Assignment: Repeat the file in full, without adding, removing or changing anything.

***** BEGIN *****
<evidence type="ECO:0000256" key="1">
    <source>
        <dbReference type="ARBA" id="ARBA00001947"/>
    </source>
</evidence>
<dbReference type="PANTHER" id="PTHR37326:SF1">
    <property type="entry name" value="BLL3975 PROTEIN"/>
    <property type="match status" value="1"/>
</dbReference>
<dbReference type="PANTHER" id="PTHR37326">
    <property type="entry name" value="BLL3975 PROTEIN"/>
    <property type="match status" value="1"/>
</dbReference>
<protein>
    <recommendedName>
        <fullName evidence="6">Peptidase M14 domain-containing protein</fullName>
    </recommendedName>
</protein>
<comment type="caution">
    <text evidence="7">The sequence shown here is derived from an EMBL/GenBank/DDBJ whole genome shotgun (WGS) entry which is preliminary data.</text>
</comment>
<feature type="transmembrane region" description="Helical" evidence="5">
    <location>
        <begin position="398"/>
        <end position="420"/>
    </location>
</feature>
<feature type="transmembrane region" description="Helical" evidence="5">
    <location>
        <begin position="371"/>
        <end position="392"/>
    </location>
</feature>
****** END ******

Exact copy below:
<evidence type="ECO:0000256" key="1">
    <source>
        <dbReference type="ARBA" id="ARBA00001947"/>
    </source>
</evidence>
<dbReference type="PANTHER" id="PTHR37326:SF1">
    <property type="entry name" value="BLL3975 PROTEIN"/>
    <property type="match status" value="1"/>
</dbReference>
<dbReference type="PANTHER" id="PTHR37326">
    <property type="entry name" value="BLL3975 PROTEIN"/>
    <property type="match status" value="1"/>
</dbReference>
<protein>
    <recommendedName>
        <fullName evidence="6">Peptidase M14 domain-containing protein</fullName>
    </recommendedName>
</protein>
<comment type="caution">
    <text evidence="7">The sequence shown here is derived from an EMBL/GenBank/DDBJ whole genome shotgun (WGS) entry which is preliminary data.</text>
</comment>
<feature type="transmembrane region" description="Helical" evidence="5">
    <location>
        <begin position="398"/>
        <end position="420"/>
    </location>
</feature>
<feature type="transmembrane region" description="Helical" evidence="5">
    <location>
        <begin position="371"/>
        <end position="392"/>
    </location>
</feature>